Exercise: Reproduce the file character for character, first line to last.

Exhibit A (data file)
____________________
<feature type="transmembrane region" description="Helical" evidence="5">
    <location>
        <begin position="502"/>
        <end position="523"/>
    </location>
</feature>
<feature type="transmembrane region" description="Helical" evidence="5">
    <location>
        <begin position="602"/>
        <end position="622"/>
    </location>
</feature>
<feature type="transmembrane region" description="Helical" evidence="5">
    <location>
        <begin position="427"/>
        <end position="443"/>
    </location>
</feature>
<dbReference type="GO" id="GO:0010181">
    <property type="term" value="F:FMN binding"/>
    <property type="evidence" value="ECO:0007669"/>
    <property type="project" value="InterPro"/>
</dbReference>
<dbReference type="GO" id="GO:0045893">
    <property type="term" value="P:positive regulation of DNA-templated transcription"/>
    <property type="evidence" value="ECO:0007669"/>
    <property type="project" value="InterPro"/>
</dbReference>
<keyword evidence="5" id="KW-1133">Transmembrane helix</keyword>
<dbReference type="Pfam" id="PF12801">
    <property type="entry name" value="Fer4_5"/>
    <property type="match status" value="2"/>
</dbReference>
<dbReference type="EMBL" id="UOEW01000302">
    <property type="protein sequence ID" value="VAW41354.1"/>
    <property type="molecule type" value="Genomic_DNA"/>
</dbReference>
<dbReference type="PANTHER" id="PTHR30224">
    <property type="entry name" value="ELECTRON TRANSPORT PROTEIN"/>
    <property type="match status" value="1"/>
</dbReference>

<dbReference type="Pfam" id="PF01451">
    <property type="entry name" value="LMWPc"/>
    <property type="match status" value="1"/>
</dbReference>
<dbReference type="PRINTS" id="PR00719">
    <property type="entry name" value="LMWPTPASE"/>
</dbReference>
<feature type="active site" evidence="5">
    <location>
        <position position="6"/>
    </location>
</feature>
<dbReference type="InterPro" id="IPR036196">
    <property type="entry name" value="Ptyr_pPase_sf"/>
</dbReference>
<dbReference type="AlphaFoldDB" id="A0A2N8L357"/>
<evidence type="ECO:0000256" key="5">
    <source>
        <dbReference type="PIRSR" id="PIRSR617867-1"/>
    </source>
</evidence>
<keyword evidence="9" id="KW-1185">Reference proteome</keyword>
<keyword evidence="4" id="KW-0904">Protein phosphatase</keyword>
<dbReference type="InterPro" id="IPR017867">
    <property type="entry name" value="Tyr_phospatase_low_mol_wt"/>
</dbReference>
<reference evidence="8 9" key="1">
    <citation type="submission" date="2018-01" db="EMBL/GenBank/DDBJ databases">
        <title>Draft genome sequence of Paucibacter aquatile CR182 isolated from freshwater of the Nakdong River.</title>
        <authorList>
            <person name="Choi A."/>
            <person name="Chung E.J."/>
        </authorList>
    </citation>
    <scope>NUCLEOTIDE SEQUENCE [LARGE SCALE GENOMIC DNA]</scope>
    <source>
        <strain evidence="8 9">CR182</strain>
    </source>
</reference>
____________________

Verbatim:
<feature type="transmembrane region" description="Helical" evidence="5">
    <location>
        <begin position="502"/>
        <end position="523"/>
    </location>
</feature>
<feature type="transmembrane region" description="Helical" evidence="5">
    <location>
        <begin position="602"/>
        <end position="622"/>
    </location>
</feature>
<feature type="transmembrane region" description="Helical" evidence="5">
    <location>
        <begin position="427"/>
        <end position="443"/>
    </location>
</feature>
<dbReference type="GO" id="GO:0010181">
    <property type="term" value="F:FMN binding"/>
    <property type="evidence" value="ECO:0007669"/>
    <property type="project" value="InterPro"/>
</dbReference>
<dbReference type="GO" id="GO:0045893">
    <property type="term" value="P:positive regulation of DNA-templated transcription"/>
    <property type="evidence" value="ECO:0007669"/>
    <property type="project" value="InterPro"/>
</dbReference>
<keyword evidence="5" id="KW-1133">Transmembrane helix</keyword>
<dbReference type="Pfam" id="PF12801">
    <property type="entry name" value="Fer4_5"/>
    <property type="match status" value="2"/>
</dbReference>
<dbReference type="EMBL" id="UOEW01000302">
    <property type="protein sequence ID" value="VAW41354.1"/>
    <property type="molecule type" value="Genomic_DNA"/>
</dbReference>
<dbReference type="PANTHER" id="PTHR30224">
    <property type="entry name" value="ELECTRON TRANSPORT PROTEIN"/>
    <property type="match status" value="1"/>
</dbReference>

<dbReference type="Pfam" id="PF01451">
    <property type="entry name" value="LMWPc"/>
    <property type="match status" value="1"/>
</dbReference>
<dbReference type="PRINTS" id="PR00719">
    <property type="entry name" value="LMWPTPASE"/>
</dbReference>
<feature type="active site" evidence="5">
    <location>
        <position position="6"/>
    </location>
</feature>
<dbReference type="InterPro" id="IPR036196">
    <property type="entry name" value="Ptyr_pPase_sf"/>
</dbReference>
<dbReference type="AlphaFoldDB" id="A0A2N8L357"/>
<evidence type="ECO:0000256" key="5">
    <source>
        <dbReference type="PIRSR" id="PIRSR617867-1"/>
    </source>
</evidence>
<keyword evidence="9" id="KW-1185">Reference proteome</keyword>
<keyword evidence="4" id="KW-0904">Protein phosphatase</keyword>
<dbReference type="InterPro" id="IPR017867">
    <property type="entry name" value="Tyr_phospatase_low_mol_wt"/>
</dbReference>
<reference evidence="8 9" key="1">
    <citation type="submission" date="2018-01" db="EMBL/GenBank/DDBJ databases">
        <title>Draft genome sequence of Paucibacter aquatile CR182 isolated from freshwater of the Nakdong River.</title>
        <authorList>
            <person name="Choi A."/>
            <person name="Chung E.J."/>
        </authorList>
    </citation>
    <scope>NUCLEOTIDE SEQUENCE [LARGE SCALE GENOMIC DNA]</scope>
    <source>
        <strain evidence="8 9">CR182</strain>
    </source>
</reference>